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Encyclopedia > Phi Slama Jama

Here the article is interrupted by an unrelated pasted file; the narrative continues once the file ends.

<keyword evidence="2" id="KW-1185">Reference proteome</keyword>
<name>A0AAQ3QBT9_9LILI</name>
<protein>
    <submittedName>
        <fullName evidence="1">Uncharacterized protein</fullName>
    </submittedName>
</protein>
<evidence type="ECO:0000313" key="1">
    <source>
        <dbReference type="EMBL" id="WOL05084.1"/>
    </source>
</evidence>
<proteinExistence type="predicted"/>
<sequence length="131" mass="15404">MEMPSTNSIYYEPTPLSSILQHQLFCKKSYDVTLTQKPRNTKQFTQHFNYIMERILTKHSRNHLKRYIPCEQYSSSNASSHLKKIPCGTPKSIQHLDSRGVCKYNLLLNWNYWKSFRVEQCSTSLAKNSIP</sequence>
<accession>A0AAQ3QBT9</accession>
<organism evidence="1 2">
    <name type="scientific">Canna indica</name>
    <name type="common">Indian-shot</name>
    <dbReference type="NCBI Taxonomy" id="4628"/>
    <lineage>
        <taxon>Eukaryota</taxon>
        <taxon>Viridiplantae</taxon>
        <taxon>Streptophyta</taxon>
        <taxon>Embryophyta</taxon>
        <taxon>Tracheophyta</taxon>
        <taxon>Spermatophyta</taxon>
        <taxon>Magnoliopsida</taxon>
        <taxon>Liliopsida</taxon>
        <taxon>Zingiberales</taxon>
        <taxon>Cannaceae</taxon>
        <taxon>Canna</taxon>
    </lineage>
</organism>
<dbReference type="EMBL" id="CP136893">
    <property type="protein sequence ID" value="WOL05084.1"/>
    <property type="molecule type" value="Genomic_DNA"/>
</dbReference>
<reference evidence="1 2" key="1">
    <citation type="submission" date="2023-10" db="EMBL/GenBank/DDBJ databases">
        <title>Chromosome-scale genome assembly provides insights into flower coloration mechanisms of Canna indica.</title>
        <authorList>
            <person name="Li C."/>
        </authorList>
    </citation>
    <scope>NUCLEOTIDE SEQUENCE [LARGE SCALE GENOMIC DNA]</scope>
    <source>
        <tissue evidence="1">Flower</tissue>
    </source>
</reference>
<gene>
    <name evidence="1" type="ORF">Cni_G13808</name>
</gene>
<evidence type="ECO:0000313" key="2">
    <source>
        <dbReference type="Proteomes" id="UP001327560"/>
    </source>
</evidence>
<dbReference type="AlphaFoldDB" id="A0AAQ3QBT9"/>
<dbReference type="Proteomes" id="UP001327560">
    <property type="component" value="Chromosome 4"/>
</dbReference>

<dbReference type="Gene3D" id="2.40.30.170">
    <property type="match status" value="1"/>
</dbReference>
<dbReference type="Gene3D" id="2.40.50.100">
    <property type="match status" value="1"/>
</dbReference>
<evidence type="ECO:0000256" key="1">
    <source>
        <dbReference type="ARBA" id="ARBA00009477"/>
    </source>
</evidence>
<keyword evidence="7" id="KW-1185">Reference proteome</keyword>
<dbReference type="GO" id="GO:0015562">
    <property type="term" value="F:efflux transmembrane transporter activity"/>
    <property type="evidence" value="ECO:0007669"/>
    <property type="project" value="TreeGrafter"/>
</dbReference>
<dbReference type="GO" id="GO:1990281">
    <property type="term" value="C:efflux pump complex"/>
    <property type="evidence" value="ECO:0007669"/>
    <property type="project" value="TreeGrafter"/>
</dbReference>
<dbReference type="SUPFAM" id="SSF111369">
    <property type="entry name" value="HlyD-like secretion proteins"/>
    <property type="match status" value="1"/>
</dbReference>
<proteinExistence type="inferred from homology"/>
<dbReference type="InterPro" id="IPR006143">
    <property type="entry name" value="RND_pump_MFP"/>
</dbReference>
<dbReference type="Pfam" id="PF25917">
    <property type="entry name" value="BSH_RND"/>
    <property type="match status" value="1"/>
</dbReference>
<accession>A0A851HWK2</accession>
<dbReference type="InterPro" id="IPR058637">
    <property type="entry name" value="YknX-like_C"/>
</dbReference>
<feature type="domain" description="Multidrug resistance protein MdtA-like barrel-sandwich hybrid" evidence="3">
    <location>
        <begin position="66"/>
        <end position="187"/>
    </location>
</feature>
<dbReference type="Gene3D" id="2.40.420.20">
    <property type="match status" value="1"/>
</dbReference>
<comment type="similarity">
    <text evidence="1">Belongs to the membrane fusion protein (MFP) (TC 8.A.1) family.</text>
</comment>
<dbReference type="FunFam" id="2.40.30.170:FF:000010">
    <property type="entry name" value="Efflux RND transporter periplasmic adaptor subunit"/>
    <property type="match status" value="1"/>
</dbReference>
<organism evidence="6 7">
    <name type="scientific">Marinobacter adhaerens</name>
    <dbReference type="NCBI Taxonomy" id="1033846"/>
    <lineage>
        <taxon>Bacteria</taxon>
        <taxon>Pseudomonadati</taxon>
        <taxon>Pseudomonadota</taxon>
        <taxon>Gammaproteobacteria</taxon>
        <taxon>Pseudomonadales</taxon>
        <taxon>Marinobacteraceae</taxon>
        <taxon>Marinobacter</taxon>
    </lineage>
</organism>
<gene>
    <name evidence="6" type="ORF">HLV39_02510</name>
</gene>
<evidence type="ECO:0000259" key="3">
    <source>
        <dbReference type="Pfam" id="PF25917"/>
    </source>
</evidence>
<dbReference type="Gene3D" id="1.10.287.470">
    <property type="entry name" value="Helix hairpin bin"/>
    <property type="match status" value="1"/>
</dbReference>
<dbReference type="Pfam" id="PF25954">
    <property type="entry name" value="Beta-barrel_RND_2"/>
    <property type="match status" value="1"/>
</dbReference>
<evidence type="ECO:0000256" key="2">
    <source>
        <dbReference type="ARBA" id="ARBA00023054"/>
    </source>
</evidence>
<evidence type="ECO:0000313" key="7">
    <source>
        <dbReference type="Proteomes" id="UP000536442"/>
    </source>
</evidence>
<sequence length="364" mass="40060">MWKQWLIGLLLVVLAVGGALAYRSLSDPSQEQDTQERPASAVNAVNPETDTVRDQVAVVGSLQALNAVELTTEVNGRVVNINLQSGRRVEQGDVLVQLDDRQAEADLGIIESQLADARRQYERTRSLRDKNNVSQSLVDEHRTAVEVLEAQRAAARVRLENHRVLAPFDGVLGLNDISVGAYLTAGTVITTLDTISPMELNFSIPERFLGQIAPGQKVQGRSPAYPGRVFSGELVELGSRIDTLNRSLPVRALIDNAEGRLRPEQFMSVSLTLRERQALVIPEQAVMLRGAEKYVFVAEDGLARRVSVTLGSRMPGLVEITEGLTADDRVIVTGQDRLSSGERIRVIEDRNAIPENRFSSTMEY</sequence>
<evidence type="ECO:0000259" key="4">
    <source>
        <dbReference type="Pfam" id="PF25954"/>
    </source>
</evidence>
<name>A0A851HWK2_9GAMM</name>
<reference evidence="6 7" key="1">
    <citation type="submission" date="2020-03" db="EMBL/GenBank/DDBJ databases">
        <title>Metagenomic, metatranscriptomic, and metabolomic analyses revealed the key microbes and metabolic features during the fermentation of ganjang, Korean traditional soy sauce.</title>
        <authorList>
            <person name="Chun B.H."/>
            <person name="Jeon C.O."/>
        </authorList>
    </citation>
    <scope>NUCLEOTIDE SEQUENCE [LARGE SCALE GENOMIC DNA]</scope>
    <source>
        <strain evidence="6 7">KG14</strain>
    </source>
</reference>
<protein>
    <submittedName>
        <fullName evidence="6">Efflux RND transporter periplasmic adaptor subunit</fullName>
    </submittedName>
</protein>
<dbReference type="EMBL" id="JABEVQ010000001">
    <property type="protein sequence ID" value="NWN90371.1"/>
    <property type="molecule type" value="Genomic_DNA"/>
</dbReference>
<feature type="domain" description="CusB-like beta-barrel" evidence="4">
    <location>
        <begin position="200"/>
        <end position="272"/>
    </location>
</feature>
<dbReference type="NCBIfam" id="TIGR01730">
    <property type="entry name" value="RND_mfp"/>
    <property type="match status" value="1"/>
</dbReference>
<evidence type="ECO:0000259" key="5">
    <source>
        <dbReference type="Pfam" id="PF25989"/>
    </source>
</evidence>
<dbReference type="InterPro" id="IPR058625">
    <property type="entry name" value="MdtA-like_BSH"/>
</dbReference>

Phi Slama Jama was the nickname of the University of Houston Cougars men's basketball teams from 1982 to 1984. Coined by former Houston Post sportswriter Thomas Bonk in a January 3,1983 article, the nickname was quickly adopted by the players and even appeared on team warmup suits by the middle of the 1982-83 season. Phi Slama Jama was coached by the legendary Guy V. Lewis and featured future Hall of Fame and NBA Top 50 players Akeem Abdul Olajuwon and Clyde Drexler. "Texas' Tallest Fraternity" was especially known for its slam dunking and explosive, fast-breaking style of play. // A nickname is a short, clever, cute, derogatory, or otherwise substitute name for a person or things real name (for example, Bob, Rob, Robby, Robbie, Robi, Robin, Bobby, Rab, Rabbie, Bert, Bertie, Butch, Bobbers, Bobert, Beto, Bobadito, and Robban (in Sweden), are all nicknames for Robert). ... The University of Houston, formerly University of Houston–University Park, is a comprehensive doctoral degree-granting university[1] located in Houston, Texas. ... This article applies only to University of Houston mens basketball The Houston Cougars Basketball team is the basketball team that represent the University of Houston in Houston, Texas, USA. The schools team currently competes in Conference USA. The team last played in the NCAA Division I Mens... Sara Giauro shoots a three-point shot, FIBA Europe Cup for Women Finals 2005. ... 1982 (MCMLXXXII) was a common year starting on Friday of the Gregorian calendar. ... 1984 (MCMLXXXIV) was a leap year starting on Sunday of the Gregorian calendar. ... The Houston Post was a newspaper in Houston, Texas established on February 19, 1880, by Gail Borden Johnson. ... Guy V. Lewis (born in Arp, Texas, March 19, 1922) was a highly succesful NCAA basketball coach for 30 years at the University of Houston. ... The Basketball Hall of Fame in Springfield, Massachusetts The Naismith Memorial Basketball Hall of Fame honors players who have shown exceptional skill at basketball, all-time great coaches and referees, and other major contributors to the game. ... The 50 Greatest Players in National Basketball Association History (commonly referred to as the NBAs 50th Anniversary All-Time Team) were chosen in 1996 on the occasion of the fiftieth anniversary of the founding of the National Basketball Association (NBA) to comprise the fifty best and most influential players... Hakeem Abdul Olajuwon (born Akeem Abdul Olajuwon on January 21, 1963 in Lagos, Nigeria) is a former professional basketball player in the National Basketball Association. ... Clyde Austin Drexler (born June 22, 1962 in New Orleans, Louisiana) is an American former National Basketball Association shooting guard. ... Main article: Basketball moves This article is about the term, slam dunk. For the manga series, see Slam Dunk (manga). ...